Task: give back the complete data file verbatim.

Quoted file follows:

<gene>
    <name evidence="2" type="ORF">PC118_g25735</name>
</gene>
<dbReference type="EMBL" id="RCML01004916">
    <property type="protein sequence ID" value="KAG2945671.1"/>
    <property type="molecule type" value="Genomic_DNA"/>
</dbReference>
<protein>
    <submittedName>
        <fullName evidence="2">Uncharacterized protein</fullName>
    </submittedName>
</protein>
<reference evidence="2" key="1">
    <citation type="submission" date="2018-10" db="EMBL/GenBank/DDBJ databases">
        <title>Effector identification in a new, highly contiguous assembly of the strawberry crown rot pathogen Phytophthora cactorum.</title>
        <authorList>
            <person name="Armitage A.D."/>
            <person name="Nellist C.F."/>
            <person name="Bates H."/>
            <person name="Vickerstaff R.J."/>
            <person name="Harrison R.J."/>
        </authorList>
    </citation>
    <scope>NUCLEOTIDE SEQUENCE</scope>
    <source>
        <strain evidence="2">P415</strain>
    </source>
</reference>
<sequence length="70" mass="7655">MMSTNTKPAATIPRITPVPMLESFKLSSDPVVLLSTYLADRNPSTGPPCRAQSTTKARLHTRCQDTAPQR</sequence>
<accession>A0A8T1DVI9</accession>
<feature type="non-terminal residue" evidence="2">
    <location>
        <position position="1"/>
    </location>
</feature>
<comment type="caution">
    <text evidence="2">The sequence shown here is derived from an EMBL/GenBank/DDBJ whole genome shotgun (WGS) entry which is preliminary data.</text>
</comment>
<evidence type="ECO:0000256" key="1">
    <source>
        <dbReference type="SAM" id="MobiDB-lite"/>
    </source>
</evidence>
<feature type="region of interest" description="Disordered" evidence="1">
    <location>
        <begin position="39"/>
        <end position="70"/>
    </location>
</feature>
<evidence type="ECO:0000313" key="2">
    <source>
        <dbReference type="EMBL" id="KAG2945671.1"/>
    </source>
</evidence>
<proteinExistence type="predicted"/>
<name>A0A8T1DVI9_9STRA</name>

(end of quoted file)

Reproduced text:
<gene>
    <name evidence="2" type="ORF">PC118_g25735</name>
</gene>
<dbReference type="EMBL" id="RCML01004916">
    <property type="protein sequence ID" value="KAG2945671.1"/>
    <property type="molecule type" value="Genomic_DNA"/>
</dbReference>
<protein>
    <submittedName>
        <fullName evidence="2">Uncharacterized protein</fullName>
    </submittedName>
</protein>
<reference evidence="2" key="1">
    <citation type="submission" date="2018-10" db="EMBL/GenBank/DDBJ databases">
        <title>Effector identification in a new, highly contiguous assembly of the strawberry crown rot pathogen Phytophthora cactorum.</title>
        <authorList>
            <person name="Armitage A.D."/>
            <person name="Nellist C.F."/>
            <person name="Bates H."/>
            <person name="Vickerstaff R.J."/>
            <person name="Harrison R.J."/>
        </authorList>
    </citation>
    <scope>NUCLEOTIDE SEQUENCE</scope>
    <source>
        <strain evidence="2">P415</strain>
    </source>
</reference>
<sequence length="70" mass="7655">MMSTNTKPAATIPRITPVPMLESFKLSSDPVVLLSTYLADRNPSTGPPCRAQSTTKARLHTRCQDTAPQR</sequence>
<accession>A0A8T1DVI9</accession>
<feature type="non-terminal residue" evidence="2">
    <location>
        <position position="1"/>
    </location>
</feature>
<comment type="caution">
    <text evidence="2">The sequence shown here is derived from an EMBL/GenBank/DDBJ whole genome shotgun (WGS) entry which is preliminary data.</text>
</comment>
<evidence type="ECO:0000256" key="1">
    <source>
        <dbReference type="SAM" id="MobiDB-lite"/>
    </source>
</evidence>
<feature type="region of interest" description="Disordered" evidence="1">
    <location>
        <begin position="39"/>
        <end position="70"/>
    </location>
</feature>
<evidence type="ECO:0000313" key="2">
    <source>
        <dbReference type="EMBL" id="KAG2945671.1"/>
    </source>
</evidence>
<proteinExistence type="predicted"/>
<name>A0A8T1DVI9_9STRA</name>